Uganda: was Museveni election win rigged?
Uganda's long-serving president Yoweri Museveni has secured yet another term in office. The 76-year old has been in power since 1986 and even changed the constitution so he could run for office again. Officially Museveni won 58.64 percent of the votes. His challenger Bobi Wine is saying the election was rigged, but there were no Western election observers on site.
West allows despots to maintain hold on power
Democratic activists in Africa can no longer expect help from Europe and the US, a dismayed Patience Akumu writes from Uganda in The Guardian:
“There was once a time when the free world was a powerful ally in such matters but now it seems it has too many problems of its own to bother with yet another developing country grappling with a leader who will not relinquish his grasp on power. Following difficulties in getting election observers accredited, both the EU and US chose not to send any. Perhaps the west feels that, with its own perceived failures, it does not have the moral authority to lecture Africa.”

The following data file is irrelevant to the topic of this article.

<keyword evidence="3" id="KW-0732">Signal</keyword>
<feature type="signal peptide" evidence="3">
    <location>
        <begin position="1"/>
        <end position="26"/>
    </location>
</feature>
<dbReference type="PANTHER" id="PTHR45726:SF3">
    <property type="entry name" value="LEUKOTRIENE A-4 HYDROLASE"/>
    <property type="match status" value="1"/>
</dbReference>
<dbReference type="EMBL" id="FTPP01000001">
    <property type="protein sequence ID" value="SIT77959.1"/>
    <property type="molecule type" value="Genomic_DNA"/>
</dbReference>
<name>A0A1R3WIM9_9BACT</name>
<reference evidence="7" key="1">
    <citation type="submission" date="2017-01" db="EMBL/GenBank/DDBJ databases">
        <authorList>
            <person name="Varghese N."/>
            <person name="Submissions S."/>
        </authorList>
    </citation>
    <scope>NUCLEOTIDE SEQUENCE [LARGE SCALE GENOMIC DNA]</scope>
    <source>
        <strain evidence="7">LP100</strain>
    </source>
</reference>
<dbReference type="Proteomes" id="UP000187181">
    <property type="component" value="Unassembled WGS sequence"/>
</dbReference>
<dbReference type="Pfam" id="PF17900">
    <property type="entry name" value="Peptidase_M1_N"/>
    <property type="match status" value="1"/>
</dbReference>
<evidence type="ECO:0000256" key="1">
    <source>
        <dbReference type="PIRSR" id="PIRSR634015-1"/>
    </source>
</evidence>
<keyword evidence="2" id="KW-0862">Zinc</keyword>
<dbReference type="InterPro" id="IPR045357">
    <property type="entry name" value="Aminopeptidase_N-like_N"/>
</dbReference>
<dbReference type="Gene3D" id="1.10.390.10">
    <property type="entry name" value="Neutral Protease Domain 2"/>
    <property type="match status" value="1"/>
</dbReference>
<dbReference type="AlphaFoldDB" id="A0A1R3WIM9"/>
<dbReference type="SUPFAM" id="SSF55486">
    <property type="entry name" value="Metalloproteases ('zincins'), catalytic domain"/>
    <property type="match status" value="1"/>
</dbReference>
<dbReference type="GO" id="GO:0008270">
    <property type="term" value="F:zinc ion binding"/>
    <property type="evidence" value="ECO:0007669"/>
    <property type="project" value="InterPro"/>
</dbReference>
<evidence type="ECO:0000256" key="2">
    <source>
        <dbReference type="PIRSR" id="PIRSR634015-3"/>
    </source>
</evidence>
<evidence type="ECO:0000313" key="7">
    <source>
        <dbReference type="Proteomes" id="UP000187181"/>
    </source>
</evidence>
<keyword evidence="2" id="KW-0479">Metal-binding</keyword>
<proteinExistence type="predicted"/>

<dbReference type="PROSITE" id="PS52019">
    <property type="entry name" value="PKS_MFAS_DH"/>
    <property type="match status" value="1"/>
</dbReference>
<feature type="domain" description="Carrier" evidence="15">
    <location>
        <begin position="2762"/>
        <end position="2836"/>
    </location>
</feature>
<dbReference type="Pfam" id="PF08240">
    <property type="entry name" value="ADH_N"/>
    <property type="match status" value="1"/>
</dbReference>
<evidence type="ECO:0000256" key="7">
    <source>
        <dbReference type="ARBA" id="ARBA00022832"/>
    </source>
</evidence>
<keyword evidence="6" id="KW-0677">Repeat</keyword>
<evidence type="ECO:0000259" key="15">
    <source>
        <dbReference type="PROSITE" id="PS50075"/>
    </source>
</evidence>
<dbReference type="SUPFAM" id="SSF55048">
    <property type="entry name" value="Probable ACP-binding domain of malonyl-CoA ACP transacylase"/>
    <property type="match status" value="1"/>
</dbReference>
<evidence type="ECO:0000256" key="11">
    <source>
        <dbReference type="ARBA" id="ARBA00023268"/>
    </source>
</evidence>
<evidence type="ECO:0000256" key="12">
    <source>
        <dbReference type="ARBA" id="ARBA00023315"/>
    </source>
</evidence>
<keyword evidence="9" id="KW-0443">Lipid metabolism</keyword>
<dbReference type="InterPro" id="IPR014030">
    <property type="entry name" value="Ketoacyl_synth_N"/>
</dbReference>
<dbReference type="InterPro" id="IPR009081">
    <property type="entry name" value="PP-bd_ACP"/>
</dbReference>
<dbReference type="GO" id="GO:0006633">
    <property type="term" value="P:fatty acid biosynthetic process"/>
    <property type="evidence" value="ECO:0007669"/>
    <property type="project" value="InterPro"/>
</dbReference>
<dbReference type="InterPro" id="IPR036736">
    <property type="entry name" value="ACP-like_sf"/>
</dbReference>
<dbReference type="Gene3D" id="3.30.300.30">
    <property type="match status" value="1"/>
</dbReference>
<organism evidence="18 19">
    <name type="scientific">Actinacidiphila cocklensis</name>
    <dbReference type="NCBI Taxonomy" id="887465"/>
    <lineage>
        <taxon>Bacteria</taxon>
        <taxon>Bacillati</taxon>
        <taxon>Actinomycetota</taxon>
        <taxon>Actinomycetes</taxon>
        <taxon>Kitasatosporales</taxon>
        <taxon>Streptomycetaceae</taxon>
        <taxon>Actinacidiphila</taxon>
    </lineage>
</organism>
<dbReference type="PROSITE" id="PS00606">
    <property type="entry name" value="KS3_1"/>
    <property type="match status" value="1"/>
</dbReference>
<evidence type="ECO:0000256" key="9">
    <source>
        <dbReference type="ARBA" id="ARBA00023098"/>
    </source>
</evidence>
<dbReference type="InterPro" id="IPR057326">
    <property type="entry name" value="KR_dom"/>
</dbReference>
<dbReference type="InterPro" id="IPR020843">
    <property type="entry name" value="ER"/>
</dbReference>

His clients are satisfied
However justified the criticism, we cannot just assume that Museveni manipulated the elections, Gazeta Wyborcza counters:
“The results have not necessarily been fixed. Many Ugandans have had enough of Museveni, but he is still popular. For decades the president has successfully built up an effective system of clientelism that allows him to beat his opponents using unfair means without being punished for it. ... Today he is one of the eternal leaders of the African continent. In order stay in power he has twice changed the constitution: in 2005 he removed limits on presidential terms in office and in 2017 he scrapped the ban on the over-75 becoming president. Now he is 76 and is probably hoping to follow in the footsteps of Zimbawean dictator Robert Mugabe and hold onto power until he's in his nineties.”